AMES, Iowa — Capt. John M. “Jack” Fuller fought in two historic World War II battles: D-Day and the Battle of the Bulge.
Fuller was born Aug. 19, 1919, in Milford. When he was 12 years old, he joined the Boy Scouts, achieving the rank of Life Scout. He left the Scouts after three years before achieving his dream of obtaining the coveted rank of Eagle Scout.
In 1938, Fuller came to Iowa State University to major in general engineering. Here, he joined the Delta Upsilon Fraternity, he was a member of the band and he was the leading editor of Iowa State’s yearbook, “The Bomb.”
He graduated in 1941 and took a job with Aluminum Company of America in Cleveland. Just as his life in Cleveland was beginning, Japan attacked Pearl Harbor that December. Fuller enlisted in the U.S. Army Air Corps on Jan. 15, 1942, and spent the next year training at Fort Bragg, North Carolina.
By 1943, the Allies had scored key victories against the Axis Powers in Europe. The Soviet Union defeated Germany at the Battle of Stalingrad in February. By May, all of northern Africa was liberated.
Deployed to England
In May 1943, Fuller was promoted to captain. In August, he was deployed to England as a member of the 2nd Battalion, 321st Field Artillery Regiment, 82nd Airborne Division — known as the “Screaming Eagle Battalion.”
Italy surrendered in September 1943. However, the Germans were still fighting a one-front war in Europe.
In 1944, Fuller found himself fighting German forces in France, aiming to open up a second front. In the early morning hours of June 6, 1944 — D-Day — the 82nd and 101st Airborne Divisions flew toward France. Their goal was for 6,600 paratroopers to land behind enemy lines to establish a beachhead from which they would capture Cherbourg, France, in preparation for an amphibious assault to follow near dawn.
Anti-aircraft artillery was intense, forcing flight formations from their original paths. This turn of events resulted in dispersed drops that forced mixed bands of troops to try to continue the mission. Despite this setback, the Screaming Eagles took Cherbourg, playing a crucial role in the success of 160,000 Allied troops that landed along a 50-mile stretch of heavily-fortified French coastline that day.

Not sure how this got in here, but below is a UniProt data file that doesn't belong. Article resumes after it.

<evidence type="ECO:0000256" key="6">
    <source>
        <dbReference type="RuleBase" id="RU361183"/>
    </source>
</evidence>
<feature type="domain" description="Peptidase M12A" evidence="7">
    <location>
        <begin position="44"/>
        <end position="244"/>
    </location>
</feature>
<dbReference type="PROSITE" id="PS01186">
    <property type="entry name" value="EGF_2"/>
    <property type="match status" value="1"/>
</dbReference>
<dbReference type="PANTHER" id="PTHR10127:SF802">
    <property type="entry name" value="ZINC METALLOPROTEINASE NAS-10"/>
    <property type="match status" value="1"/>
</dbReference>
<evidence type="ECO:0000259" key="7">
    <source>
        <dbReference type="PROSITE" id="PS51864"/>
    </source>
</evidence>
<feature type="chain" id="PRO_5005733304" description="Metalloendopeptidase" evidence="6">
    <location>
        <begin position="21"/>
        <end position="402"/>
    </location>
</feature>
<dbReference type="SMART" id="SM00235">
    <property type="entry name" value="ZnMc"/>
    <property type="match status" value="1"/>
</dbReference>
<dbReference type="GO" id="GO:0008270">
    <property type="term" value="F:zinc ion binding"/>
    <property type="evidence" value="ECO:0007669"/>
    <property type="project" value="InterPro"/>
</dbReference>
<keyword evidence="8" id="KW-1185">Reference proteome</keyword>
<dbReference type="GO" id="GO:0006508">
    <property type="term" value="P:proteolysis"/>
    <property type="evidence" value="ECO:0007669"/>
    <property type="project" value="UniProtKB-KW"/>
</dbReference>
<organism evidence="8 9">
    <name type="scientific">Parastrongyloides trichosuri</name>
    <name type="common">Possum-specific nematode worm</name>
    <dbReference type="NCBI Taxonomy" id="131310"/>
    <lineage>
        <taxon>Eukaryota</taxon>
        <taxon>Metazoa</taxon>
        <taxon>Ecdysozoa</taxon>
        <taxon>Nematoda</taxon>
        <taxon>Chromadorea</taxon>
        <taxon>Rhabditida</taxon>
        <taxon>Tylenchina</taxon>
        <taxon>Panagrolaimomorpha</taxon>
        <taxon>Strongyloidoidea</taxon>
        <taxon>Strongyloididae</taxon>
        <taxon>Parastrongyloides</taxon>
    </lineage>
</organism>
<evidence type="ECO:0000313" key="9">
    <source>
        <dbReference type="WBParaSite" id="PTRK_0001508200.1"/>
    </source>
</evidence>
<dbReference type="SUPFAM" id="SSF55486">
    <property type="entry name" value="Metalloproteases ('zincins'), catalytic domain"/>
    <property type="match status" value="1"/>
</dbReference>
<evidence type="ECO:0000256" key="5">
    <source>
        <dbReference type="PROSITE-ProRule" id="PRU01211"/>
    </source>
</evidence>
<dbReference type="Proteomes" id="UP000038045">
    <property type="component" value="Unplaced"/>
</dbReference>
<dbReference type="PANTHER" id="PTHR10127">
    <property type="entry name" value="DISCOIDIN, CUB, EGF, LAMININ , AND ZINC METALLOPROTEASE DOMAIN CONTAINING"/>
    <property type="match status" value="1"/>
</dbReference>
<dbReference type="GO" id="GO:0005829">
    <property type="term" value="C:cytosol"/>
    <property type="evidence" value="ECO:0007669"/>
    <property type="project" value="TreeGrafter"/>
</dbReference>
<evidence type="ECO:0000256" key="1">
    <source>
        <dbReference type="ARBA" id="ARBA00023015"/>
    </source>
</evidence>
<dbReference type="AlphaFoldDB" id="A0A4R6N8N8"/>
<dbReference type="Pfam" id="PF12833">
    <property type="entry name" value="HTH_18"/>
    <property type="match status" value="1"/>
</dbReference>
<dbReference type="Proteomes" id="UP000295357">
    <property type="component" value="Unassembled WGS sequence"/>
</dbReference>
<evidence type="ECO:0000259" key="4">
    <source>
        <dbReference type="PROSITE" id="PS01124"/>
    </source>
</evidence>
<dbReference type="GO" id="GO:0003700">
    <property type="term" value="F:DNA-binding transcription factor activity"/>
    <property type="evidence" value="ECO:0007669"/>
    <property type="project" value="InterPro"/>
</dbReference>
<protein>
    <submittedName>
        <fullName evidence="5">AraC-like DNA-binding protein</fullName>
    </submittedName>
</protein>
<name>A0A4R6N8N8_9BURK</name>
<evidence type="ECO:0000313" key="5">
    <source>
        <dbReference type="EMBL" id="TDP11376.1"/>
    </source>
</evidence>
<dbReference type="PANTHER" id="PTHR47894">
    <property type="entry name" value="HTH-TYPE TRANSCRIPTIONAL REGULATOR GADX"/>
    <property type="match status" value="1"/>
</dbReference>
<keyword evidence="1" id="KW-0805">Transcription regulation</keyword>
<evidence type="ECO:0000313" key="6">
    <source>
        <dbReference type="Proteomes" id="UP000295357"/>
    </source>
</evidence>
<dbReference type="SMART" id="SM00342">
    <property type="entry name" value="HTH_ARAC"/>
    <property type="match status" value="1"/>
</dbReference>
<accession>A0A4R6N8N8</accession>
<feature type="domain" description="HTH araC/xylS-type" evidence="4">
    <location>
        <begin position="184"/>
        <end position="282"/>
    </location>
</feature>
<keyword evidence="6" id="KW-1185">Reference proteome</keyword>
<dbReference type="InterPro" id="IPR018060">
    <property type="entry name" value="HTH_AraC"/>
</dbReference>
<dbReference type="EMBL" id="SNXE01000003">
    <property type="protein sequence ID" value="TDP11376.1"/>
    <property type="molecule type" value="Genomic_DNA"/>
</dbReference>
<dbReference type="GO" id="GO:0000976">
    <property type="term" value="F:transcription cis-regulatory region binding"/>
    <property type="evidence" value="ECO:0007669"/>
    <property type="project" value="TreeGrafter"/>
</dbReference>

The 82nd Airborne Division continued its mission in the Allied advance in Western Europe. On Sept. 17, 1944, they participated in a daylight jump into Holland that secured a vital supply route for the British Second Army. By December 1944, the German Army appeared near defeat. News stories about the war began focusing on the aftermath. The general mood was that an Allied victory was near.
That changed on Dec. 18, 1944.
The Battle of the Bulge
Germany launched a counteroffensive against Allied forces in Western Europe, trying to drive a wedge in the Allied line. American and British forces started retreating, and once again Fuller’s division was asked to help stop the enemy’s advance.
Eight German divisions surrounded the Screaming Eagles during the Battle of the Bulge. They were bombarded with artillery. Supplies ran so low for American troops that they were limited to 10 rounds a day. Still, the 101st and 82nd Airborne Divisions stalled Germany’s attack.
On Dec. 23, 1944, six days into the counteroffensive, Fuller was killed near Bastogne, Belgium. He was temporarily buried in Europe, but his body was returned to a permanent resting place in Fairview Cemetery in Cedar Falls on Feb. 5, 1949.
Fuller became the first American to be posthumously awarded the rank of Eagle Scout by the Boy Scouts. In January 1945, he received the honor he had set his sights on as a child.